Neighbors push back against Quenomica Preserve management plan

The Edgartown Land Bank advisory board will meet again on April 18.

A map of Quenomica Preserve in the draft management plan.

Abutters of Quenomica Preserve in Edgartown are opposing a draft management plan for the property that would allow hunting. 

The Martha’s Vineyard Land Bank and Edgartown Land Bank advisory board are considering the plan, but took no action after a contentious hearing this week. Members plan to take public comments under review before deliberating.

Land Bank ecologist Julie Russell and land superintendent Harrison Kisiel presented a 139-page management plan on Monday, providing an overview of the area’s ecology and how the property, trails and parking will be managed. Plans include two vehicle trailheads and a duck hunting blind as well.

The Land Bank reviewed allowances and prohibitions on the property at the Monday hearing, such as not allowing dogs, limiting horses to the northern section of the property, and allowing star gazers. 

During the public’s turn to speak, it was clear that while abutters appreciated the Land Bank’s conservation mission, they were not pleased with the proposed management plan. 

“Even though the Land Bank is really just known for its walking trails, this plan seems to throw everything possible into it,” Mitch Rubin said.

Several abutters also said the Land Bank was not listening to them regarding the plan. 

“We, collectively, should be good neighbors and what we’re hearing, at least from my part, from the Land Bank, is kind of a disregard of our concerns,” David Blass said. 

Abutters’ shared several similar concerns – like the impact of horses in the area and overall management issues – but hunting was most frequently brought up. Nearby residents were concerned about the risk of injury from a stray bullet or arrow, and that hunters might trespass onto their properties.. 

“We are against any form of hunting, including gun hunting of ducks and bow and arrow of any species,” abutter Alan Muney said. “The reasons are simple. Our grandkids use the property year round. There [are] existing laws you point out that disallows hunting within 500 feet of a private home. However, we highly doubt anyone is going to enforce that law and even if they did, it would not prevent the potential of serious or fatal accidents from stray gun blasts or bow shots coming into our property.”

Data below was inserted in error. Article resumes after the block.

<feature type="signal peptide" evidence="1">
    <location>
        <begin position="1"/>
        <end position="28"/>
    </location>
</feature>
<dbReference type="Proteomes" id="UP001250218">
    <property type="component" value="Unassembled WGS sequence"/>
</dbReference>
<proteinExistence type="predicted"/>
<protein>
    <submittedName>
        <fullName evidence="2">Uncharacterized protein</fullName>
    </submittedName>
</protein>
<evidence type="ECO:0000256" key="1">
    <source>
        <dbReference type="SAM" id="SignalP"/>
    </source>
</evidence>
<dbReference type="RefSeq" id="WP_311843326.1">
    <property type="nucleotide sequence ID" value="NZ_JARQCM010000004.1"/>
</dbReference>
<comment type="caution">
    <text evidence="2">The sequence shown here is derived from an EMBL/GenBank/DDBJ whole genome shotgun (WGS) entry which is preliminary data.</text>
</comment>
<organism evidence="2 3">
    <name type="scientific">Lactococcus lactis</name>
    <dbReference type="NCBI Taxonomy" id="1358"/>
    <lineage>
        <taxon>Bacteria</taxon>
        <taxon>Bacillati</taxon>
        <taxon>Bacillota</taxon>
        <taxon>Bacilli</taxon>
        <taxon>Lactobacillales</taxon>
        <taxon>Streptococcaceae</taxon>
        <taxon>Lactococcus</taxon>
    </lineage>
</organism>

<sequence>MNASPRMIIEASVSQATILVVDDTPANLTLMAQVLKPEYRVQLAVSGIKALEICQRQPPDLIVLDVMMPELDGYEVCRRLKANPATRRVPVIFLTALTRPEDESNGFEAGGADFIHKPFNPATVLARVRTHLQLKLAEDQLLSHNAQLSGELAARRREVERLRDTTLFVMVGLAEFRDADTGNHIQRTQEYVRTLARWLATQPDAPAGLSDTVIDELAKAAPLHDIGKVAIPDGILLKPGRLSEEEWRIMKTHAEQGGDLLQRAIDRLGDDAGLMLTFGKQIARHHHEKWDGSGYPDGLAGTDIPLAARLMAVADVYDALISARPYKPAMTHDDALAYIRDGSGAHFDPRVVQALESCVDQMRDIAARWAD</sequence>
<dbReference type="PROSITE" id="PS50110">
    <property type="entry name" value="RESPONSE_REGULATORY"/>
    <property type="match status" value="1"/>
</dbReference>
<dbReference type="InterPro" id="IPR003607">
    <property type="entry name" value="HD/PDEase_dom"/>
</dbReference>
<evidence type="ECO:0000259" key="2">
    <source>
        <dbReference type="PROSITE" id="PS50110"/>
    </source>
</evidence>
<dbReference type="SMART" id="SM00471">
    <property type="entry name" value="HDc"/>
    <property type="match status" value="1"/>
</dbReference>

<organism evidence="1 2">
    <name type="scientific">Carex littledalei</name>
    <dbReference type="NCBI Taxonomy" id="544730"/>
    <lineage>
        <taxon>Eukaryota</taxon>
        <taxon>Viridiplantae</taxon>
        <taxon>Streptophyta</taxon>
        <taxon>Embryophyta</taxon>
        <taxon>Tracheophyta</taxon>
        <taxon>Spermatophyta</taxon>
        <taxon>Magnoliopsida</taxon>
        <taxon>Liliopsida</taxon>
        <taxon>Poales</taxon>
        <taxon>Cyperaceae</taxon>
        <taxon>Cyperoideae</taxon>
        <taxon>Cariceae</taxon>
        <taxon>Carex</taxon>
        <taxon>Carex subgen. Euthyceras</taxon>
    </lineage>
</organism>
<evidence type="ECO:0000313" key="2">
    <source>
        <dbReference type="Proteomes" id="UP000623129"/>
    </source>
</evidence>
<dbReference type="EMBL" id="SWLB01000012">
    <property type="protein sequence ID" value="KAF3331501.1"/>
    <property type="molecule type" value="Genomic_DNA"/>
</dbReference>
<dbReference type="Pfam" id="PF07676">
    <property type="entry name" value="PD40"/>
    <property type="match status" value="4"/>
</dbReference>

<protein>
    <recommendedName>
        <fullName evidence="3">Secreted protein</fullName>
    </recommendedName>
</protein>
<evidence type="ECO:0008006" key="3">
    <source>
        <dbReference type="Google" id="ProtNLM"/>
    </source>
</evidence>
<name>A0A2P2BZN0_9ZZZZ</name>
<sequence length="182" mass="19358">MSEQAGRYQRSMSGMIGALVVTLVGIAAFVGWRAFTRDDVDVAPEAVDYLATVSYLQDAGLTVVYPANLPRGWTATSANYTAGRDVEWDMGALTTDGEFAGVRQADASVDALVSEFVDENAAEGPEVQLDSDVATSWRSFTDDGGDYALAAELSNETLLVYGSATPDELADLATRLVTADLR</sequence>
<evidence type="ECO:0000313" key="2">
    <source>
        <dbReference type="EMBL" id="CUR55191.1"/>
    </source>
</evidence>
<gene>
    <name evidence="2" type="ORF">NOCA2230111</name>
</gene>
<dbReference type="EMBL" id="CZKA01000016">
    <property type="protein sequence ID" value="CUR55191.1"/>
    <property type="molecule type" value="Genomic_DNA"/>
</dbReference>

A few abutters also mentioned how the proximity and sound of gunshots could affect their children and grandchildren in terms of safety and mental health. They were worried about the stress from possible gunshots in the area considering the recent increase in school shootings in the country.

“Wounded animals entering onto a property can injure or kill people on those properties,” Jason Fleischer said. “We have young children. The idea that our children could not be outside anytime between October and December because somebody could be hunting and it could potentially come out of nowhere … that is highly [problematic].” 

Fleischer’s daughter also came to the Zoom meeting to read a letter she wrote about what hunting means to her. She said hunting shouldn’t be allowed on Quenomica Preserve. Coming to Martha’s Vineyard gives her a break from the thought about potential school shootings occurring. 

Another complaint was the publicization of a private road. Abutters pointed out that some areas the Land Bank is planning to allow the public to access were meant to be reserved for private property owners in the area. 

“There are numerous existing easements as well as other laws — state, federal, and other agreements — that we think prohibit the Land Bank from engaging in the activity that it proposes,” Fleischer said. 

After the public hearing was closed, board member Donna Goodale said she felt they were not ready to make a decision on whether or not to approve the plan. The board unanimously voted to hold a separate meeting on Tuesday, April 18, to deliberate after further reviewing the plan and receiving a memo from Russell addressing concerns.


  1. This has to be one of the most ridiculous reasons for preventing hunting on land bank property. These transplant people with really no idea about the history of duck hunting and deer hunting on the island or the true understandings of hunting, especially with a bow. Killer deer attacking people. Killer ducks next? The land bank has always been professional in its management of hunting. I really can’t think of a worse NIMBY moment. Pathetic.

  2. The land bank’s management plan is anchored in facts and the public agency’s longstanding commitment to public use and the rural culture of Martha’s Vineyard. The comments of the objecting landowners, as reported in this story, reflect a disregard for hunting safety statistics, the public health impact of deer density, and the rich waterfowling history of Kanomika Point.